Charles Dickens, Bleak House: Ch. 36

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Charley and I had reason to call it the most friendly of villages, I am sure, for in a week's time the people were so glad to see us go by, though ever so frequently in the course of a day, that there were faces of greeting in every cottage.  I had known many of the grown people before and almost all the children, but now the very steeple began to wear a familiar and affectionate look.  Among my new friends was an old old woman who lived in such a little thatched and whitewashed dwelling that when the outside shutter was turned up on its hinges, it shut up the whole house-front.  This old lady had a grandson who was a sailor, and I wrote a letter to him for her and drew at the top of it the chimney-corner in which she had brought him up and where his old stool yet occupied its old place.  This was considered by the whole village the most wonderful achievement in the world, but when an answer came back all the way from Plymouth, in which he mentioned that he was going to take the picture all the way to America, and from America would write again, I got all the credit that ought to have been given to the post-office and was invested with the merit of the whole system.

Thus, what with being so much in the air, playing with so many children, gossiping with so many people, sitting on invitation in so many cottages, going on with Charley's education, and writing long letters to Ada every day, I had scarcely any time to think about that little loss of mine and was almost always cheerful.  If I did think of it at odd moments now and then, I had only to be busy and forget it.  I felt it more than I had hoped I should once when a child said, "Mother, why is the lady not a pretty lady now like she used to be?"  But when I found the child was not less fond of me, and drew its soft hand over my face with a kind of pitying protection in its touch, that soon set me up again.  There were many little occurrences which suggested to me, with great consolation, how natural it is to gentle hearts to be considerate and delicate towards any inferiority.  One of these particularly touched me.  I happened to stroll into the little church when a marriage was just concluded, and the young couple had to sign the register.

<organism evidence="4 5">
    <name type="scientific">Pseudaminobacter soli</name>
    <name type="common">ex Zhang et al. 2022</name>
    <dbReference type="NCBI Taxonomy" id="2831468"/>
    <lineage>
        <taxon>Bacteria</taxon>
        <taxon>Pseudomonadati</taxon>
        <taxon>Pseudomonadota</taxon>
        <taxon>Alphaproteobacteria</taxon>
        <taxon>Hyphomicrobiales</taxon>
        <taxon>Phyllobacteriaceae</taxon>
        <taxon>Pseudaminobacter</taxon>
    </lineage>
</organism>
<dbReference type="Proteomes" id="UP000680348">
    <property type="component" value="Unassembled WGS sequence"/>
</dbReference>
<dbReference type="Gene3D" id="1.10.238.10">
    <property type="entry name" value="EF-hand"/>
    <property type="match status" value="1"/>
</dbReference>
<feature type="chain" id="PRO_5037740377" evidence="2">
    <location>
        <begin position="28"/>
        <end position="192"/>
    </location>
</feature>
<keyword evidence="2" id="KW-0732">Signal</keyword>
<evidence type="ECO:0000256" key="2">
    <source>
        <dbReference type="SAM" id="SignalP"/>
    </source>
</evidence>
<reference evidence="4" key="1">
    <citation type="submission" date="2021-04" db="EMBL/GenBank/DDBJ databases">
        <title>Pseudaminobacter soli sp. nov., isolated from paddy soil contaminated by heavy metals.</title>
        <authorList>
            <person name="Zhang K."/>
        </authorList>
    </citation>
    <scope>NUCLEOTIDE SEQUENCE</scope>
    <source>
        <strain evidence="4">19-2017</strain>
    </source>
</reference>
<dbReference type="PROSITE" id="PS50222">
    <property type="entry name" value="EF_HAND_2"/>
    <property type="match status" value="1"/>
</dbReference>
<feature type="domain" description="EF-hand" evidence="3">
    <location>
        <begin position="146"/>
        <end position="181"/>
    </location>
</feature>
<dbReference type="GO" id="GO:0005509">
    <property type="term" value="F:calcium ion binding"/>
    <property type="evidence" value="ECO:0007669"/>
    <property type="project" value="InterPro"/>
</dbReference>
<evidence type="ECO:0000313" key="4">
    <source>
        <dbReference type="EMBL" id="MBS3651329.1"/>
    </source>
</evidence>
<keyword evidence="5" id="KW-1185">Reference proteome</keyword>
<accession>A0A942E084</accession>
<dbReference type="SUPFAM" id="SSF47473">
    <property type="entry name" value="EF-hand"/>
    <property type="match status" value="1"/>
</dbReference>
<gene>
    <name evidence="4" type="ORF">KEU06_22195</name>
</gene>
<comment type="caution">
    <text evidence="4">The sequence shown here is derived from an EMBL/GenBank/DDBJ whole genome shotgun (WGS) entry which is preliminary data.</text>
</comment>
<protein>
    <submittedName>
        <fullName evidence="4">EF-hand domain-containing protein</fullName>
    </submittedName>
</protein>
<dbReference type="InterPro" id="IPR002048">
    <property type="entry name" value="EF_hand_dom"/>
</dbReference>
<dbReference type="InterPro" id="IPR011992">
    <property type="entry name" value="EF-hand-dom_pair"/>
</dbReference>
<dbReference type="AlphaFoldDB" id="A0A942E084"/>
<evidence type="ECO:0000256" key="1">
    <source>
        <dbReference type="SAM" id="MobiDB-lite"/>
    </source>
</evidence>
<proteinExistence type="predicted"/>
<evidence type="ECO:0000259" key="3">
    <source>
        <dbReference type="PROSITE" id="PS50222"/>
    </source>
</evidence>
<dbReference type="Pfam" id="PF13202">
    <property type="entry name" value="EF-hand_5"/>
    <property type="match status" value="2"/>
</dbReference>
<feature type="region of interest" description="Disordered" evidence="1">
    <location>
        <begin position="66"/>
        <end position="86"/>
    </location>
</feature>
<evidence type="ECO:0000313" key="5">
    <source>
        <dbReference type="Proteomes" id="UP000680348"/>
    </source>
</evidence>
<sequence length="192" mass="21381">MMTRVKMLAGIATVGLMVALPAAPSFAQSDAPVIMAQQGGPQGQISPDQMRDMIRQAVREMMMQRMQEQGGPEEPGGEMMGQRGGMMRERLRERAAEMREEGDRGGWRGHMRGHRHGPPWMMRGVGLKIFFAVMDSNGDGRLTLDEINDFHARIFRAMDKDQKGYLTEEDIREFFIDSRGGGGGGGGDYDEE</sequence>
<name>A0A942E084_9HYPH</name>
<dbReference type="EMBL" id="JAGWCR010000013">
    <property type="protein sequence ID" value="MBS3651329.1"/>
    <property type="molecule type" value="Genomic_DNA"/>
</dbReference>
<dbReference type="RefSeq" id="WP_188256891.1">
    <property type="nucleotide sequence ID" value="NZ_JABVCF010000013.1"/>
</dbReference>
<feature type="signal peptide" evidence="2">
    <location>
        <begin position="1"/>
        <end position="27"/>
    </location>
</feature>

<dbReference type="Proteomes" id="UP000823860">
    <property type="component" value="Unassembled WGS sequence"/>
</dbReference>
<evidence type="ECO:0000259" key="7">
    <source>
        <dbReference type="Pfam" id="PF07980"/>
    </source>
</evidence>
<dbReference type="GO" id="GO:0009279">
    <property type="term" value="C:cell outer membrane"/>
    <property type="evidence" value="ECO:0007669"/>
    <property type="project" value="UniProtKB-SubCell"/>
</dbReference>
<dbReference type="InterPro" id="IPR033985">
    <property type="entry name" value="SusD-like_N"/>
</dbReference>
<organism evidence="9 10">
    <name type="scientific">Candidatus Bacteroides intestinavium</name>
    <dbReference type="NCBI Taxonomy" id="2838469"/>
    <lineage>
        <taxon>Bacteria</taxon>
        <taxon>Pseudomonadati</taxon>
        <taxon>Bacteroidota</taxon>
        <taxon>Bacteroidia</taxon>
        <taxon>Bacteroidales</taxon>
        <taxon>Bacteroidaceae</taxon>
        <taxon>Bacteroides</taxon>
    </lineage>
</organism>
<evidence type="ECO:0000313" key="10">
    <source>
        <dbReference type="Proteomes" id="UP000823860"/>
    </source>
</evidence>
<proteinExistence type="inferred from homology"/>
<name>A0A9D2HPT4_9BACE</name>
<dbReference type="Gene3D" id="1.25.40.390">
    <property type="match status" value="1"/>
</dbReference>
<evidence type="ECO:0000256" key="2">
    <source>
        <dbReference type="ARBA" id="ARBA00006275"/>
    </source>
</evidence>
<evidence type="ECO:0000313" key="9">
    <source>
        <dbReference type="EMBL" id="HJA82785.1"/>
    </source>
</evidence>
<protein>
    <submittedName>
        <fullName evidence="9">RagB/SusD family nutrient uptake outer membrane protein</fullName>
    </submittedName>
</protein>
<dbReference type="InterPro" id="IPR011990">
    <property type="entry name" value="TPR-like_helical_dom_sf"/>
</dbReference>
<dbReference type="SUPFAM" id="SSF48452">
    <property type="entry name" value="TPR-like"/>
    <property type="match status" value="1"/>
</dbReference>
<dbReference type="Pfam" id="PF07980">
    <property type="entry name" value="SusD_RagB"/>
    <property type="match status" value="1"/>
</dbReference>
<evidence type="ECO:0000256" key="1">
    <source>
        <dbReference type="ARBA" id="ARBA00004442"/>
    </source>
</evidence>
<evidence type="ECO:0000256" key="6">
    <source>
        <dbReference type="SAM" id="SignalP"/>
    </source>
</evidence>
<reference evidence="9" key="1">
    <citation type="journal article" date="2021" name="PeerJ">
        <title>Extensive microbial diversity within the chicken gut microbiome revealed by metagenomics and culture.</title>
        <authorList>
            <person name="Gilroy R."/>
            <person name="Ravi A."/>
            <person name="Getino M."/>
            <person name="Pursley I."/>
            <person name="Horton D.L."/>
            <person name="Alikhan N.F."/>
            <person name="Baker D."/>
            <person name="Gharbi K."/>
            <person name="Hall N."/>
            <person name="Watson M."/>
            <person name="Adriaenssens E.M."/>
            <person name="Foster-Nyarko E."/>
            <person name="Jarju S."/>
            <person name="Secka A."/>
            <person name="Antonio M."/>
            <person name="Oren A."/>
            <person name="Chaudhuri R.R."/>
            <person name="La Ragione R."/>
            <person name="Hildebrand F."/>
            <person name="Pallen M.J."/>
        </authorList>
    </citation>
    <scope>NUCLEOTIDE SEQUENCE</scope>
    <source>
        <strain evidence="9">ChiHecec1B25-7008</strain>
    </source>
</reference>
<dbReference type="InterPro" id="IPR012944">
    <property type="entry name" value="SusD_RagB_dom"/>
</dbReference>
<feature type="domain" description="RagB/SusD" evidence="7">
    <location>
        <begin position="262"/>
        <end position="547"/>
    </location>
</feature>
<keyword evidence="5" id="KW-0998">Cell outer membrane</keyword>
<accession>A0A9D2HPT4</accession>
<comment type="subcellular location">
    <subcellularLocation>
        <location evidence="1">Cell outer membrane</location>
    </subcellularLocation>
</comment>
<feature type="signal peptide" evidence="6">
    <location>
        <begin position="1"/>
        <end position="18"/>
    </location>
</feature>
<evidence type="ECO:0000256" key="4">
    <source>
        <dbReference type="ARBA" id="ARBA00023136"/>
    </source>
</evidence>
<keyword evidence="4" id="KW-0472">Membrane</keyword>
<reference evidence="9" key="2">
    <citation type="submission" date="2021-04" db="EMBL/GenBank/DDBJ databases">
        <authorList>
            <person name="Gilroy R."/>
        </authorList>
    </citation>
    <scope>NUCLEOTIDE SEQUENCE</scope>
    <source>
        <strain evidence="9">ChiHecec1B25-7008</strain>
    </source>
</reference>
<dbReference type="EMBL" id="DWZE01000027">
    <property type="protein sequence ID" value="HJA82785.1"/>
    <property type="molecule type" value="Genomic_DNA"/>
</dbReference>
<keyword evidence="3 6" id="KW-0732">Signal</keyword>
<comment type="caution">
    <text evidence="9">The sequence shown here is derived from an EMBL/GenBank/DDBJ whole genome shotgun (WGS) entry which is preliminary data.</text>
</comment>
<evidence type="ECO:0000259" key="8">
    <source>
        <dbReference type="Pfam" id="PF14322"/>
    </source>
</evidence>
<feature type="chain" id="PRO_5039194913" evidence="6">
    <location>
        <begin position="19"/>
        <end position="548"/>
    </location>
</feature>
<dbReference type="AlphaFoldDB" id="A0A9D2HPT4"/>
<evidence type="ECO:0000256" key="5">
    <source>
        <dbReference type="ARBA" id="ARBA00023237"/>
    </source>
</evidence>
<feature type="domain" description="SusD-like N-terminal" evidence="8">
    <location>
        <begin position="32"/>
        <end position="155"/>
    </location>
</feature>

The bridegroom, to whom the pen was handed first, made a rude cross for his mark; the bride, who came next, did the same.  Now, I had known the bride when I was last there, not only as the prettiest girl in the place, but as having quite distinguished herself in the school, and I could not help looking at her with some surprise.  She came aside and whispered to me, while tears of honest love and admiration stood in her bright eyes, "He's a dear good fellow, miss; but he can't write yet—he's going to learn of me—and I wouldn't shame him for the world!"  Why, what had I to fear, I thought, when there was this nobility in the soul of a labouring man's daughter!

The air blew as freshly and revivingly upon me as it had ever blown, and the healthy colour came into my new face as it had come into my old one.  Charley was wonderful to see, she was so radiant and so rosy; and we both enjoyed the whole day and slept soundly the whole night.

There was a favourite spot of mine in the park-woods of Chesney Wold where a seat had been erected commanding a lovely view.  The wood had been cleared and opened to improve this point of sight, and the bright sunny landscape beyond was so beautiful that I rested there at least once every day.  A picturesque part of the Hall, called the Ghost's Walk, was seen to advantage from this higher ground; and the startling name, and the old legend in the Dedlock family which I had heard from Mr. Boythorn accounting for it, mingled with the view and gave it something of a mysterious interest in addition to its real charms.  There was a bank here, too, which was a famous one for violets; and as it was a daily delight of Charley's to gather wild flowers, she took as much to the spot as I did.